Three Blogging Myths Debunked

Think blogging is “just for fun?” Think again.

Blogging is fun, but it’s not “just” fun. It’s also lucrative. Successful bloggers earn $5,000 to $10,000 or more every month – enough to support themselves and their families full-time.

They also enjoy the freedom of being able to work from any spot on the planet with an internet connection. Tahiti, Hawaii, Japan, Argentina, Thailand … the world is wide open to people who blog for a living.

Most would-be bloggers struggle with the question, “What should I blog about?” If you love to travel, that answer is easy. You’re circumnavigating the globe, seeing places that most people only dream about. You’ve got a story to tell.

Your blog readers will love perusing your travel stories, seeing your photos, and even watching your videos.

Perhaps you’ve already entertained the idea of starting a blog, but you imagined that it would be just for fun. Perhaps you’re not sure how your blog could actually support your jet-setting lifestyle.

Let me take a moment to explain a few things – and debunk a few myths – about blogging. Hopefully this will help show you that blogging can earn you the income you need to cruise the seven seas.

Myth #1: Bloggers don’t earn money.

The best way to bust this myth is to show you examples of the many, many bloggers who do.

Derek Earl Baron, whom I’ll tell you more about this week, has been traveling the world nonstop since 1999. He started by spending a few months teaching English or taking a gig on a cruise ship. Then he put together an e-book about his travels that was so successful, he was able to give up his part-time jobs. That’s when he started a blog called Wandering Earl. Within 18 months his income more than doubled, to $2,500 per month, as his blog readership took off.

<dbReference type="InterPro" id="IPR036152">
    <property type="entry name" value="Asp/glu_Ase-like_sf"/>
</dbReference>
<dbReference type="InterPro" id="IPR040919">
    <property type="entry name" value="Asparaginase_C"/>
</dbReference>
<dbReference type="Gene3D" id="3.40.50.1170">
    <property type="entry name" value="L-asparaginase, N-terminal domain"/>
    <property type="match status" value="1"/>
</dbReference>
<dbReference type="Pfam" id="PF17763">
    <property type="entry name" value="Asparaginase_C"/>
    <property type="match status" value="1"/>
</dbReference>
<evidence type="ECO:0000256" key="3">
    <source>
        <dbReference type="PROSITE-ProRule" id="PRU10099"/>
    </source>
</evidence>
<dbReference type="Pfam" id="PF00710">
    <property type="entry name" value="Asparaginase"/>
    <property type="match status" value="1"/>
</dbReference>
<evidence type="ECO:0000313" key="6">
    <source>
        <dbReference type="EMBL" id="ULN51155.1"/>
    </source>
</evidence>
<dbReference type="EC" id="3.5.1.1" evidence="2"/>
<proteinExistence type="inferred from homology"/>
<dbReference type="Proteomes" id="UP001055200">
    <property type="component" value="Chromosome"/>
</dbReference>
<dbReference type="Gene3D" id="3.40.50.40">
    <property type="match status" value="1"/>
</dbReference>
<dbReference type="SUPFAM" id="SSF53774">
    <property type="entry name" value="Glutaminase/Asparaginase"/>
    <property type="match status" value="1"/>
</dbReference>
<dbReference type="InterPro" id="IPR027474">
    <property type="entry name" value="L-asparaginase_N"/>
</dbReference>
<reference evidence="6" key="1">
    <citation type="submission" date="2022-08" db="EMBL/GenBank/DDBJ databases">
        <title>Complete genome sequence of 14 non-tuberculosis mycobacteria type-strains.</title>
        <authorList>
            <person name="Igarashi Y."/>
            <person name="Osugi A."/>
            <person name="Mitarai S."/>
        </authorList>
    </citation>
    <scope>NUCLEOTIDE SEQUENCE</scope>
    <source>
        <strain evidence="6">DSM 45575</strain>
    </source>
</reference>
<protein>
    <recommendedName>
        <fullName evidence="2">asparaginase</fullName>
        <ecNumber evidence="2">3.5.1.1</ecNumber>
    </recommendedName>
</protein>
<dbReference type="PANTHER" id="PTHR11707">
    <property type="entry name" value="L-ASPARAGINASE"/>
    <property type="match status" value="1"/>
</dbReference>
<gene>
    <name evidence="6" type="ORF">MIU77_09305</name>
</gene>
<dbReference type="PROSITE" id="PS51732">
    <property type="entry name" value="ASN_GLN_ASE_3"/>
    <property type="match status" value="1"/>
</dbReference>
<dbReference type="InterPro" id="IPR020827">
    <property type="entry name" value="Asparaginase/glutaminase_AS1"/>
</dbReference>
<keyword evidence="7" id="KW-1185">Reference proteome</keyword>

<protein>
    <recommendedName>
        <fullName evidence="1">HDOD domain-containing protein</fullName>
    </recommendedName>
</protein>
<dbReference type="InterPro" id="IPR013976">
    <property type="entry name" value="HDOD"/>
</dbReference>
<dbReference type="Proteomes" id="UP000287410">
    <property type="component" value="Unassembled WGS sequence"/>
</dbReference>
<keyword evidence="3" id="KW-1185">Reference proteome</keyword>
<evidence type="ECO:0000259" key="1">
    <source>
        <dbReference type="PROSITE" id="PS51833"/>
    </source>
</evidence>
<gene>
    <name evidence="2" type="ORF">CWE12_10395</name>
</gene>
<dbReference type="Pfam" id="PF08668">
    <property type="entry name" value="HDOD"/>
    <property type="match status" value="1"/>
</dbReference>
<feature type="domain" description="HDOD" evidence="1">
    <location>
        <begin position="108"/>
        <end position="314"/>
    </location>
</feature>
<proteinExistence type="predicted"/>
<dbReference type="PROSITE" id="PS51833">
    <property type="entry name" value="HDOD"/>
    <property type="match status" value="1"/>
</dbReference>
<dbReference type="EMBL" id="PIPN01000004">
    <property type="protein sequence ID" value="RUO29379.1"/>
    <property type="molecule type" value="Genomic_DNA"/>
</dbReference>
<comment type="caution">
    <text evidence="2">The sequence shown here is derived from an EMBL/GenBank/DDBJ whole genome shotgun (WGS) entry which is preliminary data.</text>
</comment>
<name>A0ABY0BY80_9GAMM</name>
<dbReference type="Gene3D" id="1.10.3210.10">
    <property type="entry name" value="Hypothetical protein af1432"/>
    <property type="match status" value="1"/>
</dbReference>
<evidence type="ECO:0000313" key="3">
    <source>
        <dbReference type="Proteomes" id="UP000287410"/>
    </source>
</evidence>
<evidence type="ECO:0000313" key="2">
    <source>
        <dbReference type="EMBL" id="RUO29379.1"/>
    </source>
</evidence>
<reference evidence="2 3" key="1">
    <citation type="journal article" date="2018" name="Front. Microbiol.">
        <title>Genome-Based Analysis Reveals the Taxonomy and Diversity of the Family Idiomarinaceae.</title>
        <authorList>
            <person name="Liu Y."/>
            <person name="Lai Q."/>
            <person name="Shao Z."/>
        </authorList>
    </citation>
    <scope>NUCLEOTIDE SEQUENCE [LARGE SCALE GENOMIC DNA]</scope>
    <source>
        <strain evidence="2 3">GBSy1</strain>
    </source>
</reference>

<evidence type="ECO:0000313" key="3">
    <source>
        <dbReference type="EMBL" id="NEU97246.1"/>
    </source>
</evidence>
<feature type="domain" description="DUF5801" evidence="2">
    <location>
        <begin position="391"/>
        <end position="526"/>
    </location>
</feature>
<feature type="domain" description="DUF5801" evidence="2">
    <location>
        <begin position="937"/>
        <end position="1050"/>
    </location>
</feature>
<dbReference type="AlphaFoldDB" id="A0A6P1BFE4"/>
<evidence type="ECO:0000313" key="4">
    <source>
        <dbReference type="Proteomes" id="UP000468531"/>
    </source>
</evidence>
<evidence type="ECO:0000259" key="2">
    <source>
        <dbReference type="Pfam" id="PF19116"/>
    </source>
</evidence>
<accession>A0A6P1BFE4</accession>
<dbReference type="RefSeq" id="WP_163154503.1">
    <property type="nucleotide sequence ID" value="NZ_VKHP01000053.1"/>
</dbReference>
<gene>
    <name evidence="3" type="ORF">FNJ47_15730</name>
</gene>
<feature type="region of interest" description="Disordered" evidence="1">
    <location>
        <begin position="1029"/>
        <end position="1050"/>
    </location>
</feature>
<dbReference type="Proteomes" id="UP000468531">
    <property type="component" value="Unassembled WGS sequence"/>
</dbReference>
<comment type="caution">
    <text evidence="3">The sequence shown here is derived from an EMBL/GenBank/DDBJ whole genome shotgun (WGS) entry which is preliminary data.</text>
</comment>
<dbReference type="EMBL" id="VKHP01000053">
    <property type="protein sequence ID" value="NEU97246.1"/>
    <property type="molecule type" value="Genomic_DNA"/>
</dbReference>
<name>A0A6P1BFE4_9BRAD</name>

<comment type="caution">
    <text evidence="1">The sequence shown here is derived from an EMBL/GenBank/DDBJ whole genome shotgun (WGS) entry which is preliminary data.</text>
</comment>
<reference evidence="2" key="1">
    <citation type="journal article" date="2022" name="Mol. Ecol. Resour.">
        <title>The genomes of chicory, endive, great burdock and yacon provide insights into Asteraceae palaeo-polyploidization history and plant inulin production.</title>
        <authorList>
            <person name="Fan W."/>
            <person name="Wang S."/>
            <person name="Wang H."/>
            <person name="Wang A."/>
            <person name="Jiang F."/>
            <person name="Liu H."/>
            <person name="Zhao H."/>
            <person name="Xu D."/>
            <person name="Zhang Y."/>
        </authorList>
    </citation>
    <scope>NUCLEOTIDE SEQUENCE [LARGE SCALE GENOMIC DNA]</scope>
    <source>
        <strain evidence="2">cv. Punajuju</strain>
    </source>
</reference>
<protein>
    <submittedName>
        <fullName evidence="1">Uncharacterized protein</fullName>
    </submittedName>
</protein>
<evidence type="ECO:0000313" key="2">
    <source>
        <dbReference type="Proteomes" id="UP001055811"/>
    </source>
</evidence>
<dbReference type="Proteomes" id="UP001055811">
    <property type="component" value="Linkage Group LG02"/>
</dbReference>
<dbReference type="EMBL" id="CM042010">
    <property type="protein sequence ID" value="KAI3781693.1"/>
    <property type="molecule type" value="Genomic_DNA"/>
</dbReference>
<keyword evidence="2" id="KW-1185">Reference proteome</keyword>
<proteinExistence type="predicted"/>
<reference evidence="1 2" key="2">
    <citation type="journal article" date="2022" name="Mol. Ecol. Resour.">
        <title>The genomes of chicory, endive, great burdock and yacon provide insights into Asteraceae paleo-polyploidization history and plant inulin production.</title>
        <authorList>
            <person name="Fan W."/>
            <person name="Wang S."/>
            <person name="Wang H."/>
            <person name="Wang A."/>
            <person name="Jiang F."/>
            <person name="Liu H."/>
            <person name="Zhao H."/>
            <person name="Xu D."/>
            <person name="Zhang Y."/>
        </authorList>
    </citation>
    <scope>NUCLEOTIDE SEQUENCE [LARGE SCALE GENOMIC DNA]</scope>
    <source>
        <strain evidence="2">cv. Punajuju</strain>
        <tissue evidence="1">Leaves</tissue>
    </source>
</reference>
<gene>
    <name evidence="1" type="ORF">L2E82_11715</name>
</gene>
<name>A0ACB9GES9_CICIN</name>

Derek is one of many people who make a full-time living as a blogger.

Steve Kamb, who writes “Nerd Fitness,” a blog at the intersection of fitness and travel, doesn’t report his income online, but he’s been blogging full-time for several years. His blog has 43,000 subscribers, which is higher than the subscription rates of many newspapers.

Who else earns money blogging?

  • Crystal Stemberger, a Texas-based personal finance blogger, earns between $10,000 and $17,000 every month (between $120,000 and $200,000 per year).
  • A financial advice blogger who writes under the pseudonym J. Money earns about $125,000 per year from his blog through a combination of advertising and affiliate sales.
  • Pat Flynn, who writes a blog about earning money online, earns almost half a million dollars each year.

Myth #2: You need to be an expert to blog.

Guess what your most important credential will be? Your readership. Blogging is a democratic process. It doesn’t care what degree you have, or what letters you can put after your name. All it cares about is your ability to gain readership. In blogging, the proof is in the pudding.

Myth #3: It takes a lot of set-up to get started.

You can get started for less than $100, simply by buying a $10 to $15 domain name (the name that goes after the www in a web address) and paying about $70 for a year’s worth of online storage for your posts, photos, videos, etc.

Got an internet connection and about $100? You have all the equipment you need to launch your blogging career.

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Published: February 22, 2013

1 Response to “Three Blogging Myths Debunked”

  1. Enjoyed the pos. I've only seen headlines about failing bloggers. It was nice to read about successful ones.

    Guest (Jennifer Cunningham)

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